Prayer and pork barreling

pig headLast Saturday, thousands of Christians gathered at a stadium in Baton Rouge for a prayer and fasting rally, called “The Response: Louisiana.” The event was led by Gov. Bobby Jindal, who appears to have presidential ambitions.

The stated purpose of the event, according to the website, was to pray for the nation. Who would argue with something as basic as that? No one, if you take it at face value and don’t look any deeper. But, as with many things, the devil’s in the details.

What weren’t stated are the close ties this event has with the New Apostolic Reformation–a controversial religious movement led by apostles and prophets.

The Response website–which contains pertinent information about this event–oddly makes little mention of the leadership behind it, other than Jindal. It’s almost as if the other leaders are trying to hide. You have to dig around the site–going under the “Resources” tab and downloading a newsletter–to find out that one of the leaders is Doug Stringer, of Somebody Cares America/ Int’l, who is identified as the “National Mobilization Coordinator.”

For those who don’t know, Stringer is a high-profile NAR apostle, who has held membership in the International Coalition of Apostles.

I doubt that Stringer was the only NAR leader behind “The Response: Louisiana.”

Why? Consider the following. Another Response event was held in Houston, Texas, in 2011, that featured then-Texas Gov. Rick Perry. Perry, like Jindal, was expected to make a run for the presidency. Multiple NAR leaders organized and endorsed this event, including the apostles Doug Stringer and Ché Ahn, the prophet Lou Engle, and senior staff members at the International House of Prayer (IHOP) in Kansas City, Mo., a NAR organization. We wrote about this event in our new book A New Apostolic Reformation? The recent Response event in Louisiana was billed as a continuation of the first event.

But is that enough information to peg the current event as NAR-sponsored? Wouldn’t we expect many of the same NAR players to have their names publicly associated with this event?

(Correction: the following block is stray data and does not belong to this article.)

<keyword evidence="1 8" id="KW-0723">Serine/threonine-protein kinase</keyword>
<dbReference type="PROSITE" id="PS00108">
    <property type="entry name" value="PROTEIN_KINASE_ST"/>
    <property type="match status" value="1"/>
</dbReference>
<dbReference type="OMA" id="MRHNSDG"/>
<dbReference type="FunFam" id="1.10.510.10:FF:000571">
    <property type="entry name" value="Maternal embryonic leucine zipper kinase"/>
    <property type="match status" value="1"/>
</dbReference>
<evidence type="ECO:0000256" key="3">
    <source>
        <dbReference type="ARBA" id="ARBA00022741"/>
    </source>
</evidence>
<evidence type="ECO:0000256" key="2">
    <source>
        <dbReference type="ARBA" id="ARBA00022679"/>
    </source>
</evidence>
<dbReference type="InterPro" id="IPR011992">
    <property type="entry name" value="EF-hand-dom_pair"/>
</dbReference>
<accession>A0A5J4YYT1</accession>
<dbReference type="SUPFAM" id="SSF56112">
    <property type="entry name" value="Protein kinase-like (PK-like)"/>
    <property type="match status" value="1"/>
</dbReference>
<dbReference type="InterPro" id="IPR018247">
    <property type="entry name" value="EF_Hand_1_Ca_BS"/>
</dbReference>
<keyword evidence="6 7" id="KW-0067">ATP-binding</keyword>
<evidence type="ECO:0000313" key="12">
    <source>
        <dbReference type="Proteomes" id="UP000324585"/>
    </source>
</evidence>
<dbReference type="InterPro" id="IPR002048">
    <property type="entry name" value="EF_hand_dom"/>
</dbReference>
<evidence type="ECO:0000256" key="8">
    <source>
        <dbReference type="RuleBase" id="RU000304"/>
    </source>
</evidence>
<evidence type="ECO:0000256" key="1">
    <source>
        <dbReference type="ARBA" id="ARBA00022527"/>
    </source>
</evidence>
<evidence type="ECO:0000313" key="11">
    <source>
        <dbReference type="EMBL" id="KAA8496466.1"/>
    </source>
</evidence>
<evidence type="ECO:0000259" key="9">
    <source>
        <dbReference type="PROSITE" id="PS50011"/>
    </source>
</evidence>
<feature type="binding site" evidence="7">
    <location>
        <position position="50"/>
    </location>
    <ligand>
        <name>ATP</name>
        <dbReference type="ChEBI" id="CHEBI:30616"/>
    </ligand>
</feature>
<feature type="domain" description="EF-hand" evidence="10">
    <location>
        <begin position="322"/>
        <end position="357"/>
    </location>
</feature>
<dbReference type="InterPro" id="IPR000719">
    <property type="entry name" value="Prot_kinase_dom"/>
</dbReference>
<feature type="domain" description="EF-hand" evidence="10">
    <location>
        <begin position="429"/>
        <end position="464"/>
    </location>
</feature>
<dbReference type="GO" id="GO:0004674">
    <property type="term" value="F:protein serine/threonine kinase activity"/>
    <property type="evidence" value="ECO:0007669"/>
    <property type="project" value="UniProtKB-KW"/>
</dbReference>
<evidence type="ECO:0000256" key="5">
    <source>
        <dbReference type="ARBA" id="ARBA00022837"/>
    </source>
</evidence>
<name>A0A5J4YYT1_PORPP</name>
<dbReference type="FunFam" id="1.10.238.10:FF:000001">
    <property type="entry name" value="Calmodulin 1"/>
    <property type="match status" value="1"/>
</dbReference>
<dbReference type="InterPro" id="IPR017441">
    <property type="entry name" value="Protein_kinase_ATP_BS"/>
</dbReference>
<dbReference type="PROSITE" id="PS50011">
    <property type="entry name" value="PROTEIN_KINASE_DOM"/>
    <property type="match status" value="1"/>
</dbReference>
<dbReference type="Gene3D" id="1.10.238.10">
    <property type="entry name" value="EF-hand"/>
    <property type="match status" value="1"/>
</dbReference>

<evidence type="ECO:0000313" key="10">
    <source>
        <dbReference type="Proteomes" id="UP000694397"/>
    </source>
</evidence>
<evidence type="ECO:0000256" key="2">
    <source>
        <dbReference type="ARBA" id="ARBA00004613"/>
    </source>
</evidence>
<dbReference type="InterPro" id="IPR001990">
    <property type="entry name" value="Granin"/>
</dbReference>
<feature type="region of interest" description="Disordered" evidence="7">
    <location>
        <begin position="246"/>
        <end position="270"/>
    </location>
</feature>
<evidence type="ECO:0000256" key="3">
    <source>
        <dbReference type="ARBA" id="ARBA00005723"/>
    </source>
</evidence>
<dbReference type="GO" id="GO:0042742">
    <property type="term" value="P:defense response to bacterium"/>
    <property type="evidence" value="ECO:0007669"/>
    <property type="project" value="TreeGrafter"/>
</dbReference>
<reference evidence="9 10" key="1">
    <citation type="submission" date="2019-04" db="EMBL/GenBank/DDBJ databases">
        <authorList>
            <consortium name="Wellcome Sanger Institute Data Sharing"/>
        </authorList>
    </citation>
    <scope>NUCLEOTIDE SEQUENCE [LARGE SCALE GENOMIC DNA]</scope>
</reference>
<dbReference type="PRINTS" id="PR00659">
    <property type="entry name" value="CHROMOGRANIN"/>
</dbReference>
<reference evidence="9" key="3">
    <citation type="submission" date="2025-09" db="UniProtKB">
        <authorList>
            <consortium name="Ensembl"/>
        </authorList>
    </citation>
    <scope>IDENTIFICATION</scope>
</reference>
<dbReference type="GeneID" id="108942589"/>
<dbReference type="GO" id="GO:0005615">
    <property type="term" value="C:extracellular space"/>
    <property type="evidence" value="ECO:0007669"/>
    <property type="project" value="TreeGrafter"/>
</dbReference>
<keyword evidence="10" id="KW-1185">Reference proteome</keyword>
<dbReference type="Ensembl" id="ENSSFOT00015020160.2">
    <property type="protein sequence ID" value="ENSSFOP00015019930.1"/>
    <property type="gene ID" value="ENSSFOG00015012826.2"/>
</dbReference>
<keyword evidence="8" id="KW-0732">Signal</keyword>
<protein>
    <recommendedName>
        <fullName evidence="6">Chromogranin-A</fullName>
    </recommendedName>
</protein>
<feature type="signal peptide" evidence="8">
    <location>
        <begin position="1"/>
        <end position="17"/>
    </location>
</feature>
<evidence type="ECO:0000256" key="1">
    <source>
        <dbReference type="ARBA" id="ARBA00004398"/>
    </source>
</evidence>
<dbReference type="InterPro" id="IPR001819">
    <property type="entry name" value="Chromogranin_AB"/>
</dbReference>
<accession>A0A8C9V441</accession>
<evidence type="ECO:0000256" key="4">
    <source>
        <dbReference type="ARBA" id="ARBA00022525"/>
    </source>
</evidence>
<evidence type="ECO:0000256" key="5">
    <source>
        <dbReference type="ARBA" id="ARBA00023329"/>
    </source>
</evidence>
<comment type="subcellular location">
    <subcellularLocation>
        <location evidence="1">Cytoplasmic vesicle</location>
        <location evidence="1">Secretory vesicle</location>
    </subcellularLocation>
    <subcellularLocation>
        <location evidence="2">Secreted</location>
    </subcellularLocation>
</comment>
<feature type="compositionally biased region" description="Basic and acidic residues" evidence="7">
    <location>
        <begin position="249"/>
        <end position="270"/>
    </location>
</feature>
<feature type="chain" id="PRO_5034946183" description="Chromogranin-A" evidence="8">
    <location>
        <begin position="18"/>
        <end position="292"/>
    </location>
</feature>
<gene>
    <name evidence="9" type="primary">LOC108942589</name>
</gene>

Maybe not. Because, the last time around, major media outlets–like MSNBC, CNN, and National Public Radio–uncovered the NAR leaders behind the Texas event and featured exposés on them and their NAR agendas. This negative media exposure could explain why NAR leaders would be shy about their involvement the second time around.

Furthermore, even if many NAR names can’t be directly tied to the second event, NAR media outlets certainly can be. GOD TV–a worldwide, NAR television network–streamed the Louisiana event live. Charisma Magazine, a major promoter of the NAR movement, also covered it. And IHOP-affiliated prayer rooms across the nation encouraged their followers to participate. See, for example, the Facebook pages of the Nashville House of Prayer and the International House of Prayer New Orleans.

What’s the takeaway? Christians need to be more discerning about what they take part in, even if it’s marketed as something as innocuous as a prayer gathering. As in politics, hidden agendas can be pork barreled in.

UPDATED 2/3/2015:  Check out this link to an article featuring a video clip from the Louisiana Response event. The video shows one of the speakers promoting the “Seven Mountain Mandate”–the NAR teaching that the church must take dominion over the seven most influential sectors of society, including religion, family, government, business, and media. This video provides further evidence of a NAR agenda behind the event.

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